A strong set of guidelines for land acquisitions abroad could take years, but is necessary for protecting the interests of small farmers, political leaders said.
The process for establishing international regulations for farmland acquisitions could take up to three years, based on the timetable for similar negotiations, according to Jean-Philippe Audinet, the Acting Director of the Policy Division at the International Fund for Agricultural Development (IFAD).
Without detailed consultations amongst all interested parties any framework for negotiations will be futile, Audinet said at a press conference by IFAD and the Food and Agriculture Organization (FAO) at the World Summit on Food Security in Rome.
“If the goal is just to write a code of conduct, we can together write something on paper and promote it at the next meeting of the FAO, and so what? Nothing will come of it.”
International organizations and civil society groups, in response to the surge in land investment abroad over the last few years, are calling for a set of regulations to prevent deals from becoming land grabs. Support for such regulations is widespread, but that is the easy part, according to David Hallam, the FAO’s Deputy Director of the Trade and Market Division.
“Establishing political support for guidelines and outlining the principles is relatively straightforward,” Hallam said at the press conference. “It will be very difficult for anyone to object to the principles: transparency, involvement of stakeholders, sustainability – no one is going to say, ‘No, no, we don’t want that.’ The difficulty comes in the detail. How are we going to implement these things? How are we going to make these things operational? That’s what takes the time.”
The primary objective in reforming the negotiating process should be the empowerment of local people, Audinet said.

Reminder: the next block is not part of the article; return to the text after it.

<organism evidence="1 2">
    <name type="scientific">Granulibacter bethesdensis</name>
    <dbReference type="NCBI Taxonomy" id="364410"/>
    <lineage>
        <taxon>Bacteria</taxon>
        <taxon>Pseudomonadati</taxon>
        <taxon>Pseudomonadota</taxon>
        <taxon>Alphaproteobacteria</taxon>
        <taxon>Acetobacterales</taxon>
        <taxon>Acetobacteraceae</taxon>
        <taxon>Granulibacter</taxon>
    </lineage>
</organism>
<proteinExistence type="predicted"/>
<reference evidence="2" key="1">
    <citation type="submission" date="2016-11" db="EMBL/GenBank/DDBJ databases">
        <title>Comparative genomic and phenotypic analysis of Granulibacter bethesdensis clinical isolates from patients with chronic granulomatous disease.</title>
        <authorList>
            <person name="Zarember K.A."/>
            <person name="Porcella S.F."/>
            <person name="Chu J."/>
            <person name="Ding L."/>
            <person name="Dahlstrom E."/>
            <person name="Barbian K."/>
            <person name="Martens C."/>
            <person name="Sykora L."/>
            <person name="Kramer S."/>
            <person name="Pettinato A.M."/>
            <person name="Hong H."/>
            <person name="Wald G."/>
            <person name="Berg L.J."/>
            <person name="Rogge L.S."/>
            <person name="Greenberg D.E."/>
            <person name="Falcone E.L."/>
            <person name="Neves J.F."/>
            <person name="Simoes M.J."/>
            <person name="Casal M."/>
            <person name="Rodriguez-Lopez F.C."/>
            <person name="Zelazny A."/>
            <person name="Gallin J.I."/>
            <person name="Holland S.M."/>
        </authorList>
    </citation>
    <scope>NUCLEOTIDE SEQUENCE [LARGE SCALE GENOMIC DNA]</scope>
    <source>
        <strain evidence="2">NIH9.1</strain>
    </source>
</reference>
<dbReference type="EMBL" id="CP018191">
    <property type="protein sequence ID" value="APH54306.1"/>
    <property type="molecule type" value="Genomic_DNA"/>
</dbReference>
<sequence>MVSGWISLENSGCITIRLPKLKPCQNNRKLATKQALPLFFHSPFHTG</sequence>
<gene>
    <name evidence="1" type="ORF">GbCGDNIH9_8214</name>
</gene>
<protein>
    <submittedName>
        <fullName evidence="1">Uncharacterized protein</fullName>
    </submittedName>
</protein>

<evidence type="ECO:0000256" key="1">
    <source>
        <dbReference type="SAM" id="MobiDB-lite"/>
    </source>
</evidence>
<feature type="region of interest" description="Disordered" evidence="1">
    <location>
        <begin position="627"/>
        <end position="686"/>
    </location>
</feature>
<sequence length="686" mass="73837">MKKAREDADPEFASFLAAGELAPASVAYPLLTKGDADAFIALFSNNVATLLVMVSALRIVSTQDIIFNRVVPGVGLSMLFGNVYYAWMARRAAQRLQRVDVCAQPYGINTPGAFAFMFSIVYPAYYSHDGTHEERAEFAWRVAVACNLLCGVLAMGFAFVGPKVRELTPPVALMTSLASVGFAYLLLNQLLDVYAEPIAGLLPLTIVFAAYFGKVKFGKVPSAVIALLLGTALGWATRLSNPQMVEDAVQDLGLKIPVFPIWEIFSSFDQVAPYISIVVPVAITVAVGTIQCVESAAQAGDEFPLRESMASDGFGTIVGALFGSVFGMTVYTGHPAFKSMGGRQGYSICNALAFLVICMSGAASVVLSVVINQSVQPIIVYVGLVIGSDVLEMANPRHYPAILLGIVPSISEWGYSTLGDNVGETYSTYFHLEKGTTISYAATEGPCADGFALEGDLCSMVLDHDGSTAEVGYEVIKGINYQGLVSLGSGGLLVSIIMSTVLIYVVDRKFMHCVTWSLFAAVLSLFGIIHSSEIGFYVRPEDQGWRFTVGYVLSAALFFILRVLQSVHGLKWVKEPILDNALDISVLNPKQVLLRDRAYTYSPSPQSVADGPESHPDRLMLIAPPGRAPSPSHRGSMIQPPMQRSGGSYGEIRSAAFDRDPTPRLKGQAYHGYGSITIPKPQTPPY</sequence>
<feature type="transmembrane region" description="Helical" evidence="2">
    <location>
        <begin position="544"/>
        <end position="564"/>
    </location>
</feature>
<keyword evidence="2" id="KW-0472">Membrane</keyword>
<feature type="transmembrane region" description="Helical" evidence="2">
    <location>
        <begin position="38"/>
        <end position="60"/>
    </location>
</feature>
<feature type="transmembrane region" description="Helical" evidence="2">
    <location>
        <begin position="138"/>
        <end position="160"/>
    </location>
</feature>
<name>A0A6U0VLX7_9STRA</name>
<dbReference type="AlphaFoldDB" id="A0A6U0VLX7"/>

“IFAD’s objectives are to promote equitable access to land by poor people and enhance their land tenure security with particular emphasis on women and indigenous people,” Audinet said.
But it is difficult, Hallam said, to develop a strong framework quickly.
“If you look at some of the past attempts to introduce regulatory frameworks of this kind – which have been rushed – everyone agrees and signs up and then they are not implemented. If you don’t get it right, there’s no point in doing it because it simply will not be implemented.”
But a World Bank official, who is helping author the regulations, told Circle of Blue that a set of principles would be published by the end of this year. “We hope these seven principles will be official by December,” said Klaus Deininger, a Land Tenure Adviser in the World Bank’s Agriculture & Rural Development Department.
The second day of the World Summit on Food Security included roundtable discussions on land governance and adaptation to climate change.
Return tomorrow for Circle of Blue’s coverage of the final day of the summit
Listen to statements from summit delegates here.
Read Circle of Blue’s coverage of Day One at the summit.
Brett writes about agriculture, energy, infrastructure, and the politics and economics of water in the United States. He also writes the Federal Water Tap, Circle of Blue’s weekly digest of U.S. government water news. He is the winner of two Society of Environmental Journalists reporting awards, one of the top honors in American environmental journalism: first place for explanatory reporting for a series on septic system pollution in the United States(2016) and third place for beat reporting in a small market (2014). He received the Sierra Club’s Distinguished Service Award in 2018. Brett lives in Seattle, where he hikes the mountains and bakes pies. Contact Brett Walton